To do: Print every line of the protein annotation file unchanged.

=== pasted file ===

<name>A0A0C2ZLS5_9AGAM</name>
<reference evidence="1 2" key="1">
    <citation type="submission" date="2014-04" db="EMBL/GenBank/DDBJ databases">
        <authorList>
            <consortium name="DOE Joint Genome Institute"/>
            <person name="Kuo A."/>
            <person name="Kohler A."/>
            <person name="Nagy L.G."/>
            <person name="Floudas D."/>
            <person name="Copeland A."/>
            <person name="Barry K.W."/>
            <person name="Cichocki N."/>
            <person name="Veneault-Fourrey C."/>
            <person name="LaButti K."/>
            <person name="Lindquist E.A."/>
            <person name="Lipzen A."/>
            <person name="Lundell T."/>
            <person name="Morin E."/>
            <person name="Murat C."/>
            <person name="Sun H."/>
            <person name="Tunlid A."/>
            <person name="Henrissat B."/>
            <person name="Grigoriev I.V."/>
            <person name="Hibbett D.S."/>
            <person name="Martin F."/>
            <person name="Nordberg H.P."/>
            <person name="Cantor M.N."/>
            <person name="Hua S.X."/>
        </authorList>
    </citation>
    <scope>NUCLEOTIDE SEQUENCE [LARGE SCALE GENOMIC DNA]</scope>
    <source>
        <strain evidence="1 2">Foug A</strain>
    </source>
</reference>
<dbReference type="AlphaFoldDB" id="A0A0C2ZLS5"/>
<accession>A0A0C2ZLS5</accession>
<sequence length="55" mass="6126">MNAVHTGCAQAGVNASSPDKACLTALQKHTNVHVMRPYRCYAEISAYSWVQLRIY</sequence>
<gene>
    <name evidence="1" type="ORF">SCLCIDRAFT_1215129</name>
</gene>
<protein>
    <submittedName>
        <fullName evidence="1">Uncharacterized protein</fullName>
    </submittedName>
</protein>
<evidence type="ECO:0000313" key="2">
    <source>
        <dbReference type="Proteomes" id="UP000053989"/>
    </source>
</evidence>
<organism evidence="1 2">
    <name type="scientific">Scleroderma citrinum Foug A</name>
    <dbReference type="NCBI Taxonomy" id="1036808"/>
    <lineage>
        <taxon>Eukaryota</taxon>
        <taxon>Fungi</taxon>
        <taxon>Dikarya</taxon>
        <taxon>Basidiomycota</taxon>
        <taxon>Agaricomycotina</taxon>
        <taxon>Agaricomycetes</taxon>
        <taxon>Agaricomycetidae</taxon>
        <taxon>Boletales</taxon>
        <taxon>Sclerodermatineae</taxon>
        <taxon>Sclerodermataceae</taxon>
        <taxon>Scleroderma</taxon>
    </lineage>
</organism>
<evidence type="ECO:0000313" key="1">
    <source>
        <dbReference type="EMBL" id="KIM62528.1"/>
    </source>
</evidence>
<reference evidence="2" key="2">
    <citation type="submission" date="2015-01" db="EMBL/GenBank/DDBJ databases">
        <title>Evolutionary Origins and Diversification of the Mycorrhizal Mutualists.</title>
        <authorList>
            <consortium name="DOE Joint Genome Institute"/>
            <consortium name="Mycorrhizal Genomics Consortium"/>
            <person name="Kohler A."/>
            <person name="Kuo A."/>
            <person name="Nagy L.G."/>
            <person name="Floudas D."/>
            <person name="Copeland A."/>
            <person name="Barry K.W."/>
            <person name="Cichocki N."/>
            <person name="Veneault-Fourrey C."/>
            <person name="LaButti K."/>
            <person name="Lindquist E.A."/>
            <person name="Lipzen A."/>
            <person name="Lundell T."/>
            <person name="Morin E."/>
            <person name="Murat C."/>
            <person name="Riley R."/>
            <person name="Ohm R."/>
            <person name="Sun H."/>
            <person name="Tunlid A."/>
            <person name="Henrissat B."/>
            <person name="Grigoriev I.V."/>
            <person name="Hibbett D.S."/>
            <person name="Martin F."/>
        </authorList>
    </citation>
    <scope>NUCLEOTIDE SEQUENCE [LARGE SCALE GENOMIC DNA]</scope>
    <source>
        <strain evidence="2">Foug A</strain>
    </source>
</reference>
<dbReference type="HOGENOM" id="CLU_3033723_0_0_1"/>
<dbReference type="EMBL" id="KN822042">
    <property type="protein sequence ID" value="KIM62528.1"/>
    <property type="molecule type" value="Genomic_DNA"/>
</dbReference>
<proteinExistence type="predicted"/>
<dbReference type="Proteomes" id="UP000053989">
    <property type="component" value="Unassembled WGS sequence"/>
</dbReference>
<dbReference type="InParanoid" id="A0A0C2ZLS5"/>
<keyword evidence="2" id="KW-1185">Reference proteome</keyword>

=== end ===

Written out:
<name>A0A0C2ZLS5_9AGAM</name>
<reference evidence="1 2" key="1">
    <citation type="submission" date="2014-04" db="EMBL/GenBank/DDBJ databases">
        <authorList>
            <consortium name="DOE Joint Genome Institute"/>
            <person name="Kuo A."/>
            <person name="Kohler A."/>
            <person name="Nagy L.G."/>
            <person name="Floudas D."/>
            <person name="Copeland A."/>
            <person name="Barry K.W."/>
            <person name="Cichocki N."/>
            <person name="Veneault-Fourrey C."/>
            <person name="LaButti K."/>
            <person name="Lindquist E.A."/>
            <person name="Lipzen A."/>
            <person name="Lundell T."/>
            <person name="Morin E."/>
            <person name="Murat C."/>
            <person name="Sun H."/>
            <person name="Tunlid A."/>
            <person name="Henrissat B."/>
            <person name="Grigoriev I.V."/>
            <person name="Hibbett D.S."/>
            <person name="Martin F."/>
            <person name="Nordberg H.P."/>
            <person name="Cantor M.N."/>
            <person name="Hua S.X."/>
        </authorList>
    </citation>
    <scope>NUCLEOTIDE SEQUENCE [LARGE SCALE GENOMIC DNA]</scope>
    <source>
        <strain evidence="1 2">Foug A</strain>
    </source>
</reference>
<dbReference type="AlphaFoldDB" id="A0A0C2ZLS5"/>
<accession>A0A0C2ZLS5</accession>
<sequence length="55" mass="6126">MNAVHTGCAQAGVNASSPDKACLTALQKHTNVHVMRPYRCYAEISAYSWVQLRIY</sequence>
<gene>
    <name evidence="1" type="ORF">SCLCIDRAFT_1215129</name>
</gene>
<protein>
    <submittedName>
        <fullName evidence="1">Uncharacterized protein</fullName>
    </submittedName>
</protein>
<evidence type="ECO:0000313" key="2">
    <source>
        <dbReference type="Proteomes" id="UP000053989"/>
    </source>
</evidence>
<organism evidence="1 2">
    <name type="scientific">Scleroderma citrinum Foug A</name>
    <dbReference type="NCBI Taxonomy" id="1036808"/>
    <lineage>
        <taxon>Eukaryota</taxon>
        <taxon>Fungi</taxon>
        <taxon>Dikarya</taxon>
        <taxon>Basidiomycota</taxon>
        <taxon>Agaricomycotina</taxon>
        <taxon>Agaricomycetes</taxon>
        <taxon>Agaricomycetidae</taxon>
        <taxon>Boletales</taxon>
        <taxon>Sclerodermatineae</taxon>
        <taxon>Sclerodermataceae</taxon>
        <taxon>Scleroderma</taxon>
    </lineage>
</organism>
<evidence type="ECO:0000313" key="1">
    <source>
        <dbReference type="EMBL" id="KIM62528.1"/>
    </source>
</evidence>
<reference evidence="2" key="2">
    <citation type="submission" date="2015-01" db="EMBL/GenBank/DDBJ databases">
        <title>Evolutionary Origins and Diversification of the Mycorrhizal Mutualists.</title>
        <authorList>
            <consortium name="DOE Joint Genome Institute"/>
            <consortium name="Mycorrhizal Genomics Consortium"/>
            <person name="Kohler A."/>
            <person name="Kuo A."/>
            <person name="Nagy L.G."/>
            <person name="Floudas D."/>
            <person name="Copeland A."/>
            <person name="Barry K.W."/>
            <person name="Cichocki N."/>
            <person name="Veneault-Fourrey C."/>
            <person name="LaButti K."/>
            <person name="Lindquist E.A."/>
            <person name="Lipzen A."/>
            <person name="Lundell T."/>
            <person name="Morin E."/>
            <person name="Murat C."/>
            <person name="Riley R."/>
            <person name="Ohm R."/>
            <person name="Sun H."/>
            <person name="Tunlid A."/>
            <person name="Henrissat B."/>
            <person name="Grigoriev I.V."/>
            <person name="Hibbett D.S."/>
            <person name="Martin F."/>
        </authorList>
    </citation>
    <scope>NUCLEOTIDE SEQUENCE [LARGE SCALE GENOMIC DNA]</scope>
    <source>
        <strain evidence="2">Foug A</strain>
    </source>
</reference>
<dbReference type="HOGENOM" id="CLU_3033723_0_0_1"/>
<dbReference type="EMBL" id="KN822042">
    <property type="protein sequence ID" value="KIM62528.1"/>
    <property type="molecule type" value="Genomic_DNA"/>
</dbReference>
<proteinExistence type="predicted"/>
<dbReference type="Proteomes" id="UP000053989">
    <property type="component" value="Unassembled WGS sequence"/>
</dbReference>
<dbReference type="InParanoid" id="A0A0C2ZLS5"/>
<keyword evidence="2" id="KW-1185">Reference proteome</keyword>